Steve is 54 years old. In May 2005, when he had just turned 44, he felt that he was looking unusually pale, and unusually tired. Steve visited his GP, and asked him to run some blood tests. Despite not being at the at-risk age, Steve was happy to also have his PSA tested as he was getting up at night to go to the toilet, and he was going to the toilet more often than most of his work colleagues.
A week later Steve received a call from his doctor asking him to come in. He was told that the news could be very bad – the doctor stated that the upper limit for someone of his age was a PSA of 2.5, and Steve’s was 8.1.
He was referred to a urologist, and a subsequent biopsy found cancer in 7 of the 10 samples. He had a Gleason score of 8.
In the following weeks he rang the Anti-Cancer Council to find out exactly what his chances of survival were. He was told that statistically he had no chance of beating the cancer; under the age of 50 cancer wins virtually every time.
Steve describes how ‘…in my head was, I am going to die.’ But he also says that he had determined to follow through with whatever was recommended; ‘….at least no-one could say that I gave up.’
In October 2005 after discussions with his urologist, as well as a number of trips to Peter MacCallum, it was decided that a radical prostatectomy was the best option. The operation was not successful, and in February 2006 he was sent for 7 weeks of radiation treatment. ‘The radiologist hit me with the cold hard facts before we started. He essentially said, ‘This is your last chance.’
Eight months after the radiation, in December 2006, Steve was told that the treatment had been unsuccessful. He spoke with a GP friend who agreed that it would be a good idea to start making DVD’s for his daughters’ 21st birthdays, weddings etc. The GP told Steve ‘… you never know how quickly you can go, given that the younger you are when diagnosed with prostate cancer the more aggressive the cancer is.’
Steve suggested changing his diet and adopting complementary healing methods, but his GP, urologist, radiologist and oncologist all dismissed these ideas.
Steve describes a character trait whereby he gets great satisfaction in life in doing and achieving, when others say it can’t be done. He began a process of empowering himself with knowledge and application of integrative and alternative healing methods ‘…let’s face it, my health was charting south at a rapid rate so if I didn’t change something I knew where I was heading.’ He tells of being hounded by family and friends to try everything, ‘….so I decided to give it my best shot to stay alive as long as possible.’ The process of self-empowerment included much reading, particularly in the fields of the using your mind and of changing your diet to beat cancer. He was also introduced to meditation, reiki, naturopathy and ‘… an array of alternative healing methods that I would have laughed at previously.’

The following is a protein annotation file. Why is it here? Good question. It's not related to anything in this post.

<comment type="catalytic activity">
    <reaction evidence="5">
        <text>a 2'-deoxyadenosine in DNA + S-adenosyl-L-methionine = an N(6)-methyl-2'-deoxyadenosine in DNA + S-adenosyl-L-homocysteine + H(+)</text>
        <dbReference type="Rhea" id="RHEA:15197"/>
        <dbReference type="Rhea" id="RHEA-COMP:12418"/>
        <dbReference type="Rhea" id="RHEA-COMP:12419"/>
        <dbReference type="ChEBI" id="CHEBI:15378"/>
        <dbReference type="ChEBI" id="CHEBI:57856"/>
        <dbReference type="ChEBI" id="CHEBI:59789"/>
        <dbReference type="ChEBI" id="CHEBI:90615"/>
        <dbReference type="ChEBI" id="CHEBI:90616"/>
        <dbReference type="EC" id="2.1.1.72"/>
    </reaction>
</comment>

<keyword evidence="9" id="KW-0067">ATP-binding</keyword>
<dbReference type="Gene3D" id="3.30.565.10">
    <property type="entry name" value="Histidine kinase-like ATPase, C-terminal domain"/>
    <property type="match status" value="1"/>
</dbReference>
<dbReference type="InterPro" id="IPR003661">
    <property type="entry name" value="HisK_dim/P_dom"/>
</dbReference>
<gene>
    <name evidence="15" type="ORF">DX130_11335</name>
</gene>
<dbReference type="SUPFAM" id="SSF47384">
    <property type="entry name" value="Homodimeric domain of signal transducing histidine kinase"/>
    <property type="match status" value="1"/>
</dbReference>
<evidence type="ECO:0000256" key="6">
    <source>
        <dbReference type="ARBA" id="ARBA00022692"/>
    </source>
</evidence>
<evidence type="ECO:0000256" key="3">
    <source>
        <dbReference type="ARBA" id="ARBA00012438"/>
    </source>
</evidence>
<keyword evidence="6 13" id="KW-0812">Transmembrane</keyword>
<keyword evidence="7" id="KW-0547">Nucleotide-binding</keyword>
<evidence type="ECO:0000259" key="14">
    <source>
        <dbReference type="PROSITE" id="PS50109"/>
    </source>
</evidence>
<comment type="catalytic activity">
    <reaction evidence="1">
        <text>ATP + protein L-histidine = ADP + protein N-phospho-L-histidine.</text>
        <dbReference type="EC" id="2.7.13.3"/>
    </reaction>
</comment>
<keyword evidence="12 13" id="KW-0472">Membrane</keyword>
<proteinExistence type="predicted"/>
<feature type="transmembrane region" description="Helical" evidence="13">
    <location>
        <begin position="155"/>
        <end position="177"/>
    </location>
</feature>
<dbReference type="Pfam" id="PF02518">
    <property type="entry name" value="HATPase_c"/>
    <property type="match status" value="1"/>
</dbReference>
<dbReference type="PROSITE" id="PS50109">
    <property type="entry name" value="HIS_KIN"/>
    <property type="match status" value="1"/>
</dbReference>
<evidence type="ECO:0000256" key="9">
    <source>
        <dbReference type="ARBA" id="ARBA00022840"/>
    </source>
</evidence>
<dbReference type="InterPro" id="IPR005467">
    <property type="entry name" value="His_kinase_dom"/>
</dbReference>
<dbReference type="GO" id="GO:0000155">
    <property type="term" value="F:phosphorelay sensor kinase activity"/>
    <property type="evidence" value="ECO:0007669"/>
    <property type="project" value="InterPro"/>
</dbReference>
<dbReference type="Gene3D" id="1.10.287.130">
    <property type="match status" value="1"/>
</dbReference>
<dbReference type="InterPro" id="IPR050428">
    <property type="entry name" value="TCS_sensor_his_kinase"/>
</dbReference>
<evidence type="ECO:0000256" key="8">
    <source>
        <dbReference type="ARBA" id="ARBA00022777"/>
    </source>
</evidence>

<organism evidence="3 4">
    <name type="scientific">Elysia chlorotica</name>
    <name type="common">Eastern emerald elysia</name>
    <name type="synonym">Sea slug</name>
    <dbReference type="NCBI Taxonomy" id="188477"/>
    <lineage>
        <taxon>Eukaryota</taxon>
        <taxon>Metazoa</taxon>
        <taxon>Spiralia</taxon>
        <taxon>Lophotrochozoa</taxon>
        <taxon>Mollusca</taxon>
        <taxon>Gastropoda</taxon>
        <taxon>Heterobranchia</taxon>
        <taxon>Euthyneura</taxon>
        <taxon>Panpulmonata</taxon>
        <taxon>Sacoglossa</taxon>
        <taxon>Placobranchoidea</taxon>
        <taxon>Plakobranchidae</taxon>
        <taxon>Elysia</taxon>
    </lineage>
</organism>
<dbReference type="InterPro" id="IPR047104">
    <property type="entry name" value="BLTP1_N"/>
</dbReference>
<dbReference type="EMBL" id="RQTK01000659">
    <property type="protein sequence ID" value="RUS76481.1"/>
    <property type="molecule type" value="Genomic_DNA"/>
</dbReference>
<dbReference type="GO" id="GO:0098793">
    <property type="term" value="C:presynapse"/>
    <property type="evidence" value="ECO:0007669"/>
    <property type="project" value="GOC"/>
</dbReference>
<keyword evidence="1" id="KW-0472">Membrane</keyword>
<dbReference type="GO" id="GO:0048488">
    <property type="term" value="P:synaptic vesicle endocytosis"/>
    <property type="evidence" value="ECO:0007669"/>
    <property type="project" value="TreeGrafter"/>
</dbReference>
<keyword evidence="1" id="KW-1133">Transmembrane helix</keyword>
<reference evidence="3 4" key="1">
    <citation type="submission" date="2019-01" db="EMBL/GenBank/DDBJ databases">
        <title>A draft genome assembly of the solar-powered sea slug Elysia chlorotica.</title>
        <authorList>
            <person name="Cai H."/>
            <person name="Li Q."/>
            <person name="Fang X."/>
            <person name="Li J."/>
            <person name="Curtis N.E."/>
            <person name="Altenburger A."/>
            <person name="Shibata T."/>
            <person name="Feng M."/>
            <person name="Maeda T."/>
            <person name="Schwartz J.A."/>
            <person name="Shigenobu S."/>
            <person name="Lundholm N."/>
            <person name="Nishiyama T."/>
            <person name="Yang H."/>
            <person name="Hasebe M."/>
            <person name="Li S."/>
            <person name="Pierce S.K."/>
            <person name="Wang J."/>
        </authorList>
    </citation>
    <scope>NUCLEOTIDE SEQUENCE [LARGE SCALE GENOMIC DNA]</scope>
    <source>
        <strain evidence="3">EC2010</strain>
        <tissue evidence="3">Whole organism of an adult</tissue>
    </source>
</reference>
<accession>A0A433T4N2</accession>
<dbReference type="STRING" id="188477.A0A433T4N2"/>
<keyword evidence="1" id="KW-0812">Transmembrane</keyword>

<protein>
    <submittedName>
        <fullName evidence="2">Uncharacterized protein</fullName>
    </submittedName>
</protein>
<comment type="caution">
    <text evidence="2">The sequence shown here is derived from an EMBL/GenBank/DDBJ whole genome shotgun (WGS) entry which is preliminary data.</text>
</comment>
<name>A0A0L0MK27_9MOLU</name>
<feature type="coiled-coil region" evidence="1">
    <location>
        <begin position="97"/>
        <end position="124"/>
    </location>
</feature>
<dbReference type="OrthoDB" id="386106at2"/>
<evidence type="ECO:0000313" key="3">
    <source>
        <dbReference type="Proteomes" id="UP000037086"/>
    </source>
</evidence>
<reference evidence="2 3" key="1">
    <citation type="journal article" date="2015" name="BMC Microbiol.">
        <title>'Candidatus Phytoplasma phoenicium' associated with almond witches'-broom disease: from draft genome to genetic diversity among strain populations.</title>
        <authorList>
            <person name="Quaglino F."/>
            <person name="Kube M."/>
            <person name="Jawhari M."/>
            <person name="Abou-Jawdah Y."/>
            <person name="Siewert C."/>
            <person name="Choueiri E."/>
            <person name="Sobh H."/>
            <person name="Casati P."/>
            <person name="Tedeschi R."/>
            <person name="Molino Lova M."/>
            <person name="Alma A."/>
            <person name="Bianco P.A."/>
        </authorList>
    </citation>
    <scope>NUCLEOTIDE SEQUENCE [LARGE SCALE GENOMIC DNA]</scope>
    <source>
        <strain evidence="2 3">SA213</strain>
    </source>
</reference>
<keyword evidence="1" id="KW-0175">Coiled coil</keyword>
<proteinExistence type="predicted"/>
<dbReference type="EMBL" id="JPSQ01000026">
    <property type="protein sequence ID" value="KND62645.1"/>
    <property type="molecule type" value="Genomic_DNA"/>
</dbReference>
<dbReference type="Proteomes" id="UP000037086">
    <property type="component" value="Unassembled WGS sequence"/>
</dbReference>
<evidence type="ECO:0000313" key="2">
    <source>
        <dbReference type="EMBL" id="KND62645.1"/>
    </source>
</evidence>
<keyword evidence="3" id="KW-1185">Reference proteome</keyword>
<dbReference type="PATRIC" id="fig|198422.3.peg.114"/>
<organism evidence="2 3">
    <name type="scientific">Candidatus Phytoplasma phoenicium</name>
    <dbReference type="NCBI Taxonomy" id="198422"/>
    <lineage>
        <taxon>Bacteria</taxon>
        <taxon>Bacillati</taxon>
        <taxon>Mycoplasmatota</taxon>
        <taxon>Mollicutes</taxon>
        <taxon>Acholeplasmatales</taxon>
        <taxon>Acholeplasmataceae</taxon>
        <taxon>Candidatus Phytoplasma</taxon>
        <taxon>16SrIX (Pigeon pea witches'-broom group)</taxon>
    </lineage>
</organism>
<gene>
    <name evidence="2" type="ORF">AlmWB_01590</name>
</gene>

He thoroughly researched the links between diet and cancer, and determined what foods should be introduced, and which ones should be eliminated. Diet would now play a major role in Steve’s recovery.
Steve continues: ‘A lot of books I read were consistent in that their evidence substantiated that clear, positive, hopeful, optimistic thoughts – even when there is no basis for these thoughts – are a powerful medicine in healing. What we feel, think, say and do has a profound influence on our mental, physical and spiritual health.
I made up my mind I was going to keep enjoying and concentrating on living life. An attitude of gratitude was my catch cry …. I had to take responsibility and ownership for my own recovery, and have a fighting spirit.’
‘It was also at this time that I asked God for help; I asked him to help me stay around for a while to help bring up my family.’
Six months later in June 2007 Steve was back to the urologist. His PSA was undetectable. The urologist was unable to explain this change.
Today Steve’s PSA continues to be undetectable. He has the attitude that if the cancer comes back – and statistically he says it should – then at least he has had a 10 year extension on life already.
Steve reflects on his experience with prostate cancer ‘…getting cancer isn’t the worst thing that could happen to you. We could have died from a heart attack and never had the chance to be told how much we are loved or to tell those we love how we feel about them. The sunsets are more beautiful. Friends are kinder, it has also given me the opportunity for tremendous personal growth. I have become better at saying no, and focusing my time on what is important to me. It could all change at my next blood test… but then I think to myself, it is not the length of life but the depth of life that matters.’
When he is not working as Finance and Administration Manager at Geelong Grammar School, Steve enjoys travel, family activities and keeping physically active with surfing, running, swimming and gym work. He is an avid follower of the Australian soccer team, and was the ABC’s roving reporter at the Soccer World Cup in Germany in 2006, and has played and coached at North Geelong Soccer Club at Victoria Premier league level.
Steve saw a notice at St John of God Hospital advertising the Geelong Prostate Support Group. He gave Roly Armstrong a call, and went along to the next meeting in 2009 hoping to help others faced with the same issues.
A DVD of Steve telling his story, in much more detail, can be borrowed from the Group’s DVD Library.
Alternatively you can Google Steve Radojevic “An Attitude of Gratitude” which has the speech in text where a friend of Steve’s used his speech as part of his Doctorate on the amazing capacity of the human brain in all sorts of scenarios.
Steve’s story is also in the recently published book Below The Belt, along with Roger Northam’s contribution in the book. (The book is also available in our library.)